Spiritual T Roads

I am assuming that most of us who have a driver’s license and have spent time behind the wheel know what a T road is.  I grew up in rural Indiana and it was not uncommon to be on a T road.  Pretty quickly you learn there are only two options---well at least two good ones!  I know I learned this lesson long before I was old enough to drive a car.  But then I also know I was driving tractors on the roads long before I was sixteen!  Now that I think about it, I am not sure anyone ever wondered if that were legal!

When I assume things, I always am prepared to be on guard that my assumptions may not be shared by all.  For example, I am not sure younger, urban drivers grow up learning about T roads.  Perhaps, they have never heard the phrase and have no clue what I mean.  So for their sake a T road is a road that dead-ends into a perpendicular road---forming a T, as it were.  When you are driving up the trunk of the “T,” you do dead end into the other road.  You have a choice to continue: go right or go left.

The nice thing about a “T” road is you are left with a choice.  You can continue; you can make progress.  Of course, you cannot keep going straight.  That road ends.  But you can make a turn and continue.  Obviously, that is why a “T” road is not the same thing as a dead end road.  I am sure we have all seen those signs along the way.  When you turn down one of these roads and get to the end, it is the end!  No further progress is possible.  Only going backwards is possible.

As I was walking one day, I realized that my spiritual journey has had both dead ends and spiritual “T” roads.  I was drawn to think about the spiritual “T” roads.  The first thing occurring to me is the fact that I almost never knew in the beginning that I was on a “T” road.  I laughed at this insight.  As I thought back, I don’t recall every seeing a sign at the beginning of a road that said, “T” road.  Of course, it always did at the end---right before the “T” road.  No doubt, the same thing holds true for spiritual “T” roads.  We usually are on one before we realize it is a “T” road.

Theoretically, this is not a problem.  It will not stop us.  It will change our course.  I think I can offer my own example of prayer.  I suspect this may resonate with a number of people.  In the beginning of my spiritual journey, prayer seemed rather easy and often fulfilling.  I was eager to do it and there was a satisfaction in doing it and some spiritual fruit from having done it.  I did not realize it, but I had entered a spiritual “T” road.  Maybe if I had read enough, I might have suspected this might be the case.  But I was naïve.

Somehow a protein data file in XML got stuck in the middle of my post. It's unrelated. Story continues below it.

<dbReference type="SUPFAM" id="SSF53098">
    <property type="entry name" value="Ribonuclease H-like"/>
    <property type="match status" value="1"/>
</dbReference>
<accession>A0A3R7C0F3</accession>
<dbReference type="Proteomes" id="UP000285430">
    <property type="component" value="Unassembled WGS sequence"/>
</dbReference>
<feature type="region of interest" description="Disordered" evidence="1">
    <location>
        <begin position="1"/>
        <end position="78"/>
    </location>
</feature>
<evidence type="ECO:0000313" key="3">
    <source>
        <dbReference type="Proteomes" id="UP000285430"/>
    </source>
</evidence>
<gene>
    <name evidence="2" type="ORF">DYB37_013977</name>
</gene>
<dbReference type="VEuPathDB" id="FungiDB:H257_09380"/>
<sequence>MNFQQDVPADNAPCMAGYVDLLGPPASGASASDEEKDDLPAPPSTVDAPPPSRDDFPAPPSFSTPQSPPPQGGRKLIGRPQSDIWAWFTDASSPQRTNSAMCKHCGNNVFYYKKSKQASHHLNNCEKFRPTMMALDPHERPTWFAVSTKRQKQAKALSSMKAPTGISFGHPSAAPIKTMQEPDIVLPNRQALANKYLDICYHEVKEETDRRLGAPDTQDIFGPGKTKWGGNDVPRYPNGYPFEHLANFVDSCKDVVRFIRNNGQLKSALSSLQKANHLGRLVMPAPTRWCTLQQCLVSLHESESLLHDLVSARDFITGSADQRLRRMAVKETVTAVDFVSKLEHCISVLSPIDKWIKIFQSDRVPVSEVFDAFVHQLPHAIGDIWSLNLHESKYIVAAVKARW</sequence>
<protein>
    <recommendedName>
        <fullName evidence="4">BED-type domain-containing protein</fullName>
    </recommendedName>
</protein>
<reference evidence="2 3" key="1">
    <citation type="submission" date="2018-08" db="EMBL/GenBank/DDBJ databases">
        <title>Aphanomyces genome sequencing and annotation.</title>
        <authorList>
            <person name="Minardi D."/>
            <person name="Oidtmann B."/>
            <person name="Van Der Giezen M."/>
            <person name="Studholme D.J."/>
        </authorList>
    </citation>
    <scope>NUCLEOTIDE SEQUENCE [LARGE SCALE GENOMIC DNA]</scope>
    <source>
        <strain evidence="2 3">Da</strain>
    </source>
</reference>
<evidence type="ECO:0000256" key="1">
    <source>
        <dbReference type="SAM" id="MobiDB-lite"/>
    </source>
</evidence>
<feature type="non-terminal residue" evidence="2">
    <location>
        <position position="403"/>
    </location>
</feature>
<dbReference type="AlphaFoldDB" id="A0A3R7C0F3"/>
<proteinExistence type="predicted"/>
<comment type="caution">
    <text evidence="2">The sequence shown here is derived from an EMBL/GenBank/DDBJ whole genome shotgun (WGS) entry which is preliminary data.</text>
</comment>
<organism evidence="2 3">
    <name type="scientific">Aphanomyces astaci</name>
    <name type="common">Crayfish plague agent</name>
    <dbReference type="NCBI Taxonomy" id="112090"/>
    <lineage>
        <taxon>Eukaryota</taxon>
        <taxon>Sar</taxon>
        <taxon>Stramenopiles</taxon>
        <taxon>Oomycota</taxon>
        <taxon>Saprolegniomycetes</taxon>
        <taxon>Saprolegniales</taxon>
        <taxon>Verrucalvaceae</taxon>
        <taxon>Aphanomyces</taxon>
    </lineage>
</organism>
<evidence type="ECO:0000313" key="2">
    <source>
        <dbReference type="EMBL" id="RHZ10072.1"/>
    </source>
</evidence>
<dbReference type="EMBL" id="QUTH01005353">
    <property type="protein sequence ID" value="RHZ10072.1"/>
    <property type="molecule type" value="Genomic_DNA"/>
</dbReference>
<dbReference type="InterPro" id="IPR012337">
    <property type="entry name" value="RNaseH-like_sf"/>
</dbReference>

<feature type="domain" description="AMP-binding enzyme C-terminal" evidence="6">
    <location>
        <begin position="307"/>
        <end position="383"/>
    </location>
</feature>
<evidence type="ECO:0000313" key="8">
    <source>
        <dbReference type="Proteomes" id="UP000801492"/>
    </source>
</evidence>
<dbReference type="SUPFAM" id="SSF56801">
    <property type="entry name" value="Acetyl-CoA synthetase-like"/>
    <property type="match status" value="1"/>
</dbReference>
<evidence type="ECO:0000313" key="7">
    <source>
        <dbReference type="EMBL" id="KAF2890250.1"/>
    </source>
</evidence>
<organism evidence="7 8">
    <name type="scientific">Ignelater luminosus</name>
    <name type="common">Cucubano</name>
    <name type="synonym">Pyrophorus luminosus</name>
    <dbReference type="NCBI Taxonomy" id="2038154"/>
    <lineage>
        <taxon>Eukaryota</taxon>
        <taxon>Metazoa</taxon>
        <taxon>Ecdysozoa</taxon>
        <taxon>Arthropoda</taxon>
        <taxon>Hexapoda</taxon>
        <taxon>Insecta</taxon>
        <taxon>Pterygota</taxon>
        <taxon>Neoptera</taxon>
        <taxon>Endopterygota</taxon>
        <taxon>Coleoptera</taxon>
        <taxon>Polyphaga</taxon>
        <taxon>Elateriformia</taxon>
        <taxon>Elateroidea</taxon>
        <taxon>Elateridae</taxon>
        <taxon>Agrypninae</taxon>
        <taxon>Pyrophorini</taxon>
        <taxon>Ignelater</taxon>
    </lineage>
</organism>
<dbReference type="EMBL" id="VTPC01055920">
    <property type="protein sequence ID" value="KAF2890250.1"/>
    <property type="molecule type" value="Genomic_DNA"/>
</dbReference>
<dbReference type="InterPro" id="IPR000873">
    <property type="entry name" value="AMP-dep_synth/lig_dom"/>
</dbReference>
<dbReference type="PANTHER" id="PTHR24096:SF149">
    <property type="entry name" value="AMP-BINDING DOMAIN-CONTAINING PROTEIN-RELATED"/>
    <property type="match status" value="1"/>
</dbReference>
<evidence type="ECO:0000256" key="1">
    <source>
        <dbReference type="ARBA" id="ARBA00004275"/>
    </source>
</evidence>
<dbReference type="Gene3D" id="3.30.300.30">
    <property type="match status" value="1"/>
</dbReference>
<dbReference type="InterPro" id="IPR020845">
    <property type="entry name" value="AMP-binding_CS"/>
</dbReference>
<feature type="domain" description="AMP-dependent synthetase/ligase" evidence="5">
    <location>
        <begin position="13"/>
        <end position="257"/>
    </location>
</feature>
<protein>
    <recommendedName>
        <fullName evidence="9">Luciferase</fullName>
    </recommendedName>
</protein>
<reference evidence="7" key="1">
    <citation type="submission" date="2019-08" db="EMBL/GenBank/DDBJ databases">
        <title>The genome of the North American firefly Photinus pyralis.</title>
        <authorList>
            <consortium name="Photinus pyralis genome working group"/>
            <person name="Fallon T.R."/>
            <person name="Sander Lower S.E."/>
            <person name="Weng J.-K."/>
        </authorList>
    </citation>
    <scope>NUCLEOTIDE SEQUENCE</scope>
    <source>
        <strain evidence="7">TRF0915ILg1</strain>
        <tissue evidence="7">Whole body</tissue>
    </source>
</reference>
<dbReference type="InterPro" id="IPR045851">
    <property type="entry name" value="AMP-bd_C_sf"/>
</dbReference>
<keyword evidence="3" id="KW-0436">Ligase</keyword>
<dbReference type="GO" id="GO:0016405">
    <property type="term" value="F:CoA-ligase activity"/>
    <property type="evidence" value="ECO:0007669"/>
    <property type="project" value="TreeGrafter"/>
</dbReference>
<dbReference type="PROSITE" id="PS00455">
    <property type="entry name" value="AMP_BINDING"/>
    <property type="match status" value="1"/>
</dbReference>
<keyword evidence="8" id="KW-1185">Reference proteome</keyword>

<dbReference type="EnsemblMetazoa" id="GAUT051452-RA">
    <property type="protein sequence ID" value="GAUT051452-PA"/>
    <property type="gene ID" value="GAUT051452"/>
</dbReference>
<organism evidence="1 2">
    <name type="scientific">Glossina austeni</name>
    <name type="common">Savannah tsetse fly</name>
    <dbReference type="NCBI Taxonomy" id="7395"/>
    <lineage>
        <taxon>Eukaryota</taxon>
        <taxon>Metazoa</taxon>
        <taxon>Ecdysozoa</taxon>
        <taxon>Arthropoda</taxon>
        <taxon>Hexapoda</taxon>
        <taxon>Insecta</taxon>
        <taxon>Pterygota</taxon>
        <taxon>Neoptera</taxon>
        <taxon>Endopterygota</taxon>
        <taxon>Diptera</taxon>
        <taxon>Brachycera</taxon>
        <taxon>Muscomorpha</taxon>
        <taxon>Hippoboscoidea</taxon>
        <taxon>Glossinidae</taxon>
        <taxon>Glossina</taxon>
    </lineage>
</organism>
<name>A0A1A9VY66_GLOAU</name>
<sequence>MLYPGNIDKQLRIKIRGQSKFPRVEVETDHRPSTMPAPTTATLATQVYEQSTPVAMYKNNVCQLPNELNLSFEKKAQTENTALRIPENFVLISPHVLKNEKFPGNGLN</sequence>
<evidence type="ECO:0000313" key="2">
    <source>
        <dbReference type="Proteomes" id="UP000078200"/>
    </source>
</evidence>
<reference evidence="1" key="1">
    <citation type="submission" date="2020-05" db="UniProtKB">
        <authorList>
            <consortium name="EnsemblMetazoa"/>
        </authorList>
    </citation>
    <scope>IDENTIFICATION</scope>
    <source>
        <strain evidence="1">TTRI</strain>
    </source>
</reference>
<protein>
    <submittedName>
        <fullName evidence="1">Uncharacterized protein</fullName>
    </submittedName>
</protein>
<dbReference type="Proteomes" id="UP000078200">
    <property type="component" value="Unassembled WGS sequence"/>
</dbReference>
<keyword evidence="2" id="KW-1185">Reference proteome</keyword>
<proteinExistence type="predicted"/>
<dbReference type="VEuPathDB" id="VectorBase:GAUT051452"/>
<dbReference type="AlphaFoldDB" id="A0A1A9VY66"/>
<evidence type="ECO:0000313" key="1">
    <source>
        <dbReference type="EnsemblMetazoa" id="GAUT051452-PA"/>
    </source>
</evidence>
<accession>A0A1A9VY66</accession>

But that was ok.  I was on the journey and that was a very good thing.  There was spiritual movement and growth and that, too, was a very good thing.  Indeed, a spiritual journey is a journey.  It is not an event.  In most cases it is not a race and certainly not a sprint.  I had every reason to hope it would be a lifelong journey.  So I was not thinking about “T” roads and clearly not worried about it.

Normally, spiritual “T” roads don’t have signs as clearly as the ones that marked those rural Indiana roads.  And sometimes you cannot see a spiritual “T” road as clearly as you could see the approaching “T” option on the literal Indiana road.  My prayer life came to its “T” more gradually and slowly emerged into my consciousness.  At some point I realized much of the satisfaction had gone out of my prayer.  It felt like I was forcing it rather than embracing it.  What had once been fulfilling was leaving me less and less touched.  I had come to a “T.”

That meant I needed to find a different way to move ahead.  It did not mean the former prayer life was bad.  It was just the end---the end of the road.  It had brought me so far.  It was time to turn right or left.  It was time to find a different form of prayer.  Or it was time to find a different way of doing a similar kind of prayer.  There were a variety of very good options.

I realized, however, that many of us get stuck at the “T.”  It’s not as simple as driving a car, turning the wheel and giving it the gas again!  In that case the car is doing all the work.  In the case of prayer it seems like I am doing all the work.  I am sure God graces us, but usually God does not grace us automatically when we some to that spiritual “T.”  And I am not sure honking the horn is going to move God to start gracing.

God knows we have options and good possibilities.  Spiritual journeys require that we grow up and develop.  I suspect the spiritual “T” often hastens this developmental process.  Maybe spiritual journeys are a “go and grow” process!  For myself I know attitude has a great deal to do with it.  It is not a hardship.  It is not a dead end.  If I can be patient, I am thankful for the options and possibilities.  I can choose.  I can develop.  I can grow into the fullness of life that God has in store for me.

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